BACK IN THE freewheeling days of the 1970s, when “extreme sports” were the realm of a few crazy lads, a bunch of climbers were scaling the big walls of California’s Yosemite National Park wearing decidedly untechnical gear: beat-up, thrift-store clothes, mostly cotton.
Back in the freewheeling days of the 70s, when “extreme sports” were the realm of a few crazy lads, a bunch of climbers were scaling the big walls of California’s Yosemite National Park wearing decidedly untechnical gear: beat-up, thrift-store clothes, mostly cotton.
But that was all to change when local climber and surfer Yvon Chouinard introduced an unlikely replacement: rugby jerseys. Widely known and respected for inventing game-changing climbing hardwear – such as hard-iron pitons, and later hexentrics – Yvon shifted focus to importing the jerseys, made of robust fabric. And with that, Patagonia was born.
From the beginning, Patagonia focused on quality outdoor clothing and the company’s key consumers: climbers and surfers. Founder Yvon was the dreamer, the climber, the ideas man. He refused to be chained to the office or become one of “those” corporate types, preferring to do what he did best – exploring the outdoors, and creating and testing gear. He left the business side to a core group of friends and family.
That model obviously worked because 2013 is the company’s 40th anniversary, and the brand is as strong as ever. Patagonia is renowned for its quality clothing; in 1980 it pioneered polypropylene underwear and promoted the concept of layering – a base layer for wicking sweat, another for insulation, then a shell for protection. This replaced the heavy, woollen clothes that alpinists had largely been wearing. Thinner synthetic layers were more effective and adaptive in the volatile weather of the mountains.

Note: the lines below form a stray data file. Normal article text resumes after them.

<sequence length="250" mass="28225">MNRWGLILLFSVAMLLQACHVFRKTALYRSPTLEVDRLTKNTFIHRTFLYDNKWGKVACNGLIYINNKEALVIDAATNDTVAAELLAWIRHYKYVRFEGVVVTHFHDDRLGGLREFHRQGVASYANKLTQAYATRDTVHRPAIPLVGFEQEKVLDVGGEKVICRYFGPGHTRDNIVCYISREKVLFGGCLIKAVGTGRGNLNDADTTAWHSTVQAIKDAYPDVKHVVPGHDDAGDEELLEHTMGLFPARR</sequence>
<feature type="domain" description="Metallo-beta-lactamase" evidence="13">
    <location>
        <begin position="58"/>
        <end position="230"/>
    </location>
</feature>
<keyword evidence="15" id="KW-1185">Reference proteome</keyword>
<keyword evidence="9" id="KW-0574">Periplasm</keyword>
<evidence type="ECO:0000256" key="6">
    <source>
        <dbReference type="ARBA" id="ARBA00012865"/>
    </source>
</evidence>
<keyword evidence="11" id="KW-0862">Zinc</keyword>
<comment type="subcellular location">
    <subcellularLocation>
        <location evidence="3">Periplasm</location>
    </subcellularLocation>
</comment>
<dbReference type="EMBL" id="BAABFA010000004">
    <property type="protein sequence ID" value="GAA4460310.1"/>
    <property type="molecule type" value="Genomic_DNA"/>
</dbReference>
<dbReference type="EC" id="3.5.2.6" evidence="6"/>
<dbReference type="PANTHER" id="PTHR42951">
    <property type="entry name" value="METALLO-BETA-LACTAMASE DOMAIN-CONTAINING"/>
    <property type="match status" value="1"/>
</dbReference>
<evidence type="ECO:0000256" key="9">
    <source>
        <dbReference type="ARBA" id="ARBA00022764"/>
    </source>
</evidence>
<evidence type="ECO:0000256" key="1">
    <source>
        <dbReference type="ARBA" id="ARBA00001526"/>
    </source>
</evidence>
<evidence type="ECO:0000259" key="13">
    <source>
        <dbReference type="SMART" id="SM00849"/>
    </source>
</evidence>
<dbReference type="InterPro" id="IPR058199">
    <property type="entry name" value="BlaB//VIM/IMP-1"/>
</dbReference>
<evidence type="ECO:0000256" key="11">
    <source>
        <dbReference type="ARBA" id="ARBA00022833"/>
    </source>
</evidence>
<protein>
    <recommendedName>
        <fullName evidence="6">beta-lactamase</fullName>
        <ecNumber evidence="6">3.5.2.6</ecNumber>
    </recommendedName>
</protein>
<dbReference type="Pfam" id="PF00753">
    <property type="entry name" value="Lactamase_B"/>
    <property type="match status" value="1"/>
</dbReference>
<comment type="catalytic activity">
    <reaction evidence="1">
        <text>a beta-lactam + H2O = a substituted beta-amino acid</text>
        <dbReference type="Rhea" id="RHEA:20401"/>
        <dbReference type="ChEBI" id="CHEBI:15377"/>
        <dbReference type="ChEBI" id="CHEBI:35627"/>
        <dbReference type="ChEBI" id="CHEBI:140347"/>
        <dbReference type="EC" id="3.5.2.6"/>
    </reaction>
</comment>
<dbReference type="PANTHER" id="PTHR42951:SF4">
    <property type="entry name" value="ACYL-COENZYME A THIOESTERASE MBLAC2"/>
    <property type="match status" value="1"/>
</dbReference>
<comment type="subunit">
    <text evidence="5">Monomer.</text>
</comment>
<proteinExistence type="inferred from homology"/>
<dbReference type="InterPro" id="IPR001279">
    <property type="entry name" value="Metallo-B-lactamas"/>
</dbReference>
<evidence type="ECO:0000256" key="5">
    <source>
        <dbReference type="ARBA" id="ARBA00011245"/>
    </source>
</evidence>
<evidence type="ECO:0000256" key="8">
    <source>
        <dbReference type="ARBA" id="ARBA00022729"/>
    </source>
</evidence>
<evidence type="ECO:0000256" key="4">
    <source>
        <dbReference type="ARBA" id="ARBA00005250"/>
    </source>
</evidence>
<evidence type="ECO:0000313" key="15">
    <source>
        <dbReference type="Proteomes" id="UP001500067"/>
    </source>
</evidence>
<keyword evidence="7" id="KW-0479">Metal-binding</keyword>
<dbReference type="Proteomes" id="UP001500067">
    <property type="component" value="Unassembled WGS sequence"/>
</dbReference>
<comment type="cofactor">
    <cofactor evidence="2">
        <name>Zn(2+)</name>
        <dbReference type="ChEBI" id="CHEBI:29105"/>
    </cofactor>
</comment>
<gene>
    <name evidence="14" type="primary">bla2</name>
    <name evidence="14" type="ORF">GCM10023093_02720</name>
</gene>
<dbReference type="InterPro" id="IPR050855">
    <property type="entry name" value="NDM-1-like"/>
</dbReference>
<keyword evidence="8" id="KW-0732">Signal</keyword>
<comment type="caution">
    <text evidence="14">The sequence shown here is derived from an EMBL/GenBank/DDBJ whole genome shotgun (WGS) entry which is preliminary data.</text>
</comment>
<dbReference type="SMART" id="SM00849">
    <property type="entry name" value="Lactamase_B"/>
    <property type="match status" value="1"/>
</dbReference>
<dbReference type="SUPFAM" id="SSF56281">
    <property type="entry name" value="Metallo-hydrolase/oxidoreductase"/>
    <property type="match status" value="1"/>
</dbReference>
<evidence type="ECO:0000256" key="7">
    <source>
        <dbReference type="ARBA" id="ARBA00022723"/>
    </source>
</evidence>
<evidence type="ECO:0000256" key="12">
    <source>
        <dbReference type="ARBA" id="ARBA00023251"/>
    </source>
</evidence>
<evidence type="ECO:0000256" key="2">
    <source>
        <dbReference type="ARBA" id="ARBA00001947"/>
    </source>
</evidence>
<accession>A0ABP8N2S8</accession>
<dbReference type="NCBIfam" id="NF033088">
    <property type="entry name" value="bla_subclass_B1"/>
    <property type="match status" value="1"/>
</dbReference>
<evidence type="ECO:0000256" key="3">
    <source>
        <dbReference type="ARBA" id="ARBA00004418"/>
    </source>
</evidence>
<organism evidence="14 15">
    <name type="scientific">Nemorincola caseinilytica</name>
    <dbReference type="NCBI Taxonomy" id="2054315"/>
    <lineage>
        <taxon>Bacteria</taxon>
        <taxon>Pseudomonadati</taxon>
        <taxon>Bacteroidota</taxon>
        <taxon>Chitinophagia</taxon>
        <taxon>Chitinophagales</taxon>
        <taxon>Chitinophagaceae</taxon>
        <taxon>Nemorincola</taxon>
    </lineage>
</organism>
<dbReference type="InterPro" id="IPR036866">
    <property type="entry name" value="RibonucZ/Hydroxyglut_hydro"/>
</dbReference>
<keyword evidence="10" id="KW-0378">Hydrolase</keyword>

The company also distinguished itself by its strong commitment to social and environmental responsibility. In 2012, Yvon, who still solely owns Patagonia with his wife, told the Wall Street Journal, “I never even wanted to be in business. But I hang onto Patagonia because it’s my resource to do something good. It’s a way to demonstrate that corporations can lead examined lives.”
Walking the talk, Yvon was willing to put business on the line for his environmental beliefs. Hard-iron pitons were the core product of his early hardwear business, but after he realised they were destroying his beloved cliff faces, he stopped making them and created aluminium chocks called hexentrics, which could be removed to leave no trace on the rock.
The turnaround was about more than the environment, says Vincent Stanley, acting vice-president of marketing and Yvon’s nephew, who has been with Patagonia from the beginning. It was also the start of a dialogue with Patagonia’s customers. By treating people with respect and intelligence, says Vincent, the company was able to convey a complex reasoning for the apparent backflip on its core product. “We found if we talked to customers as friends, we could talk about issues that were controversial,” he says.